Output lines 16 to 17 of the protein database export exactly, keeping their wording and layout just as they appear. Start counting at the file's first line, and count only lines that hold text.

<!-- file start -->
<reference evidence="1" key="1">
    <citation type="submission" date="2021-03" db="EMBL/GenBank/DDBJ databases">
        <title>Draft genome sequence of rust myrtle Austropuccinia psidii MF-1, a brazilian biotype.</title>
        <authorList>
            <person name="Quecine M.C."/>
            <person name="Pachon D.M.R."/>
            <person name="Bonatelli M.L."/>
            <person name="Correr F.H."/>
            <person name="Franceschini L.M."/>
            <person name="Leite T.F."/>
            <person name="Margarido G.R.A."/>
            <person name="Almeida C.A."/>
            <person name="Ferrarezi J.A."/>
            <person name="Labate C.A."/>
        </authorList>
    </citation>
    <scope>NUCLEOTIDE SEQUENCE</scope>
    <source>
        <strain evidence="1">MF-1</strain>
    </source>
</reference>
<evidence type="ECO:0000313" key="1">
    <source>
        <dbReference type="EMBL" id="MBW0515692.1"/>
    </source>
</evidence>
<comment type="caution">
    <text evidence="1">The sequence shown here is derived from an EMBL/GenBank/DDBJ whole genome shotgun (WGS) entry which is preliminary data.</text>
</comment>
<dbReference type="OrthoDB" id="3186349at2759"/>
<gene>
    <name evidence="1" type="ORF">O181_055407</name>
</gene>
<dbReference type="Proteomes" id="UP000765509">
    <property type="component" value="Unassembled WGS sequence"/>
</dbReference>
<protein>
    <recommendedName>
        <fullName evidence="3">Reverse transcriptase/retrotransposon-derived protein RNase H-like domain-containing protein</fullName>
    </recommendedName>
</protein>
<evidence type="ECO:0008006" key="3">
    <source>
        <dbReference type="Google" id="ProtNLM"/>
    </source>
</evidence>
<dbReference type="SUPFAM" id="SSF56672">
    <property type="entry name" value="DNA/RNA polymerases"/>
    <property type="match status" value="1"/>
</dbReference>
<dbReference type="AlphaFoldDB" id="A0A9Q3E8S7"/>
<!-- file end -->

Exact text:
    </citation>
    <scope>NUCLEOTIDE SEQUENCE</scope>